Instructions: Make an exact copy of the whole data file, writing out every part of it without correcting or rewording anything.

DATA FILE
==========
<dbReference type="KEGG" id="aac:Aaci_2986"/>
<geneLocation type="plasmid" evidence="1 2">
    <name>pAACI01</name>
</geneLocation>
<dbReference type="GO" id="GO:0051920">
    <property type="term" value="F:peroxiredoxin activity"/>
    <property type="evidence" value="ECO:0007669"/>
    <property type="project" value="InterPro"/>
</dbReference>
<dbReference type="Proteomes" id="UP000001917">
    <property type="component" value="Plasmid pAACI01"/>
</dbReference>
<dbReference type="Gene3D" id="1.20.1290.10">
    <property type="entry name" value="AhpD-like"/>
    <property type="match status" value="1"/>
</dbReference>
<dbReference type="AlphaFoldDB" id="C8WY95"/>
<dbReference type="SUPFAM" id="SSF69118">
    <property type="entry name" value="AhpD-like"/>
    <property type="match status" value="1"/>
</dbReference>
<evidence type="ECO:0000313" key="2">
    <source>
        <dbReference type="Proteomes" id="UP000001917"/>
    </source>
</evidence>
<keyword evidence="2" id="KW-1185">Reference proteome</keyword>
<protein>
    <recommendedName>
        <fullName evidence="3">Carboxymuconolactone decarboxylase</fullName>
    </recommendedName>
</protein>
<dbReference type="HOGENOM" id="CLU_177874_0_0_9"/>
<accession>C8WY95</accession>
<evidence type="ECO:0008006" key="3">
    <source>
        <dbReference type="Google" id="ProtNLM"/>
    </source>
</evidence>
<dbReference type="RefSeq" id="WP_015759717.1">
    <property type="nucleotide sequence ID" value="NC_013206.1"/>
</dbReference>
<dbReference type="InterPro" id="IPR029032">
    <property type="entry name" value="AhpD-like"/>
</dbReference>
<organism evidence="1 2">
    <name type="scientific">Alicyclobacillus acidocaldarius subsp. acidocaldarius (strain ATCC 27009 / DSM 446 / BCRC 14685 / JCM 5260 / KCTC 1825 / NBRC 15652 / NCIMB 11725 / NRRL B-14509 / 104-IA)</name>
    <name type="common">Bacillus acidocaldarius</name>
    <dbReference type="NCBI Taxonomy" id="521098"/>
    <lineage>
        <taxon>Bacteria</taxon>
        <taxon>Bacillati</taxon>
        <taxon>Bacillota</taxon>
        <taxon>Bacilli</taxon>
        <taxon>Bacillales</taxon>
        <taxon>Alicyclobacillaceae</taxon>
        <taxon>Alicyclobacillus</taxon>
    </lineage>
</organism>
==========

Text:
<dbReference type="KEGG" id="aac:Aaci_2986"/>
<geneLocation type="plasmid" evidence="1 2">
    <name>pAACI01</name>
</geneLocation>
<dbReference type="GO" id="GO:0051920">
    <property type="term" value="F:peroxiredoxin activity"/>
    <property type="evidence" value="ECO:0007669"/>
    <property type="project" value="InterPro"/>
</dbReference>
<dbReference type="Proteomes" id="UP000001917">
    <property type="component" value="Plasmid pAACI01"/>
</dbReference>
<dbReference type="Gene3D" id="1.20.1290.10">
    <property type="entry name" value="AhpD-like"/>
    <property type="match status" value="1"/>
</dbReference>
<dbReference type="AlphaFoldDB" id="C8WY95"/>
<dbReference type="SUPFAM" id="SSF69118">
    <property type="entry name" value="AhpD-like"/>
    <property type="match status" value="1"/>
</dbReference>
<evidence type="ECO:0000313" key="2">
    <source>
        <dbReference type="Proteomes" id="UP000001917"/>
    </source>
</evidence>
<keyword evidence="2" id="KW-1185">Reference proteome</keyword>
<protein>
    <recommendedName>
        <fullName evidence="3">Carboxymuconolactone decarboxylase</fullName>
    </recommendedName>
</protein>
<dbReference type="HOGENOM" id="CLU_177874_0_0_9"/>
<accession>C8WY95</accession>
<evidence type="ECO:0008006" key="3">
    <source>
        <dbReference type="Google" id="ProtNLM"/>
    </source>
</evidence>
<dbReference type="RefSeq" id="WP_015759717.1">
    <property type="nucleotide sequence ID" value="NC_013206.1"/>
</dbReference>
<dbReference type="InterPro" id="IPR029032">
    <property type="entry name" value="AhpD-like"/>
</dbReference>
<organism evidence="1 2">
    <name type="scientific">Alicyclobacillus acidocaldarius subsp. acidocaldarius (strain ATCC 27009 / DSM 446 / BCRC 14685 / JCM 5260 / KCTC 1825 / NBRC 15652 / NCIMB 11725 / NRRL B-14509 / 104-IA)</name>
    <name type="common">Bacillus acidocaldarius</name>
    <dbReference type="NCBI Taxonomy" id="521098"/>
    <lineage>
        <taxon>Bacteria</taxon>
        <taxon>Bacillati</taxon>
        <taxon>Bacillota</taxon>
        <taxon>Bacilli</taxon>
        <taxon>Bacillales</taxon>
        <taxon>Alicyclobacillaceae</taxon>
        <taxon>Alicyclobacillus</taxon>
    </lineage>
</organism>